Holiday Vocabulary: Christmas and New Year’s Eve
A holiday is a special day of celebration or a day when most people do not have to work. In American English, the holiday season refers to the time from November until the beginning of January. Wishing someone a “happy holidays” is a polite and inclusive way of expressing seasonal greetings. If you want to learn more holiday or any English vocabulary, the English Island school in Atlanta features passionate ESL teachers who can work with your individual needs.
Christmas is the Christian holiday that honors the birth of Jesus Christ and is traditionally celebrated on December 25th. In the United States, Canada, and much of the English-speaking world, Christmas is both a religious and a secular holiday. Except for restaurants and retail stores, most businesses are closed. Many people engage in Christmas traditions, including decorating Christmas trees and exchanging gifts, even if they do not follow the Christian faith themselves.
Santa is a legendary figure said to bring presents to children on or around Christmas. He is known by many names around the world, including Papa Noel and Father Christmas. In most American portrayals, he is a full-figured man with a long, white beard and travels via sleigh.
Hanukkah is an eight day Jewish holiday that is celebrated in either November or December. The exact dates vary from year to year because Hanukkah begins on the 25th day of the month of Kislev of the traditional Hebrew calendar. The holiday commemorates the rededication of the Temple of Jerusalem following victory over Antiochus of Syria. Hanukkah is characterized chiefly by the lighting of the menorah (a special nine-branched candelabrum) on each day of the festival.
New Year’s Eve
New Year’s Eve is a secular (non-religious) public holiday celebrated on the last day of the year – December 31st. Some people may get New Year’s Eve off from work or have a shortened work day. The following day, New Year’s Day, is a federal holiday, meaning most people do not have to work.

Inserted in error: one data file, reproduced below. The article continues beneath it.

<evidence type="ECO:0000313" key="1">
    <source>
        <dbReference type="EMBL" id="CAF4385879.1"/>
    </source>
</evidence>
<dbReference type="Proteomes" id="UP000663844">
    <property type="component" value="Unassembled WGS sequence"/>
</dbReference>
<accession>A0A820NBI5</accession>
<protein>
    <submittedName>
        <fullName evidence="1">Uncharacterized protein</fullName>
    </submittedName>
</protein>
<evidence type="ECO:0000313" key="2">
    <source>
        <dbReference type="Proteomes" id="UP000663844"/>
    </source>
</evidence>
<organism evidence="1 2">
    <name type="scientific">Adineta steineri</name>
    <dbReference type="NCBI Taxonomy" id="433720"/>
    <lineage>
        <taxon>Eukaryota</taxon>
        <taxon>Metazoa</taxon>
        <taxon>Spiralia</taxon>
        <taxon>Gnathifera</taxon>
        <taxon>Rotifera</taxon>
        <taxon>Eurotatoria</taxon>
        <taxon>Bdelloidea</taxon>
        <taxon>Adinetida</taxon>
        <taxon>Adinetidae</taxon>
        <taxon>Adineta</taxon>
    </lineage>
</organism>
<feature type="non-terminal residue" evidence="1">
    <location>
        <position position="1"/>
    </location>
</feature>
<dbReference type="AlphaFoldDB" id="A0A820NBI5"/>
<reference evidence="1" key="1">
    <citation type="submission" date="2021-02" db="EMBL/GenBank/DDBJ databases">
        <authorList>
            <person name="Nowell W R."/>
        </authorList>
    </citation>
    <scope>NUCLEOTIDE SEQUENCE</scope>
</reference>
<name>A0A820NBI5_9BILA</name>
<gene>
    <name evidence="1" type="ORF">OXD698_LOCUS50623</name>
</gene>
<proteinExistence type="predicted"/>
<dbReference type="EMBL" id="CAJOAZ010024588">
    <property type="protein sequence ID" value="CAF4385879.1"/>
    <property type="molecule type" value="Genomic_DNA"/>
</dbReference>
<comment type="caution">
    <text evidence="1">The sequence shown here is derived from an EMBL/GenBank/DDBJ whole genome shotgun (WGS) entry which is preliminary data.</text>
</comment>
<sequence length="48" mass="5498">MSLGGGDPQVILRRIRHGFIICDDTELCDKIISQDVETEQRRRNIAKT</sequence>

To celebrate the holiday, many people drink alcohol. Traditionally, glasses of champagne are poured before midnight. Once the clock strikes midnight, someone may offer a toast, a short speech after which attendees are encouraged to raise their glasses. Partygoers will then “cheers” each other (salud/kanpai/prost) and then drink.
A common expression around New Year’s Eve is “let’s watch the ball drop” or “we’re going to watch the ball drop.” This is in reference to a televised event where people gather in major cities, most famously New York City, for the countdown into the new year. New York City, Atlanta, and other cities construct a large tower where a ball or other object is slowly lowered from the top starting at one minute from midnight. People countdown the last minute (60 seconds) together to ring in the new year. The ball reaches the ground at exactly midnight.
In some social circles, it is common to kiss someone at midnight. This may be a family member, significant other, or close friend. Remember that not everyone does this, and it is important to make sure the person you are kissing is okay with it!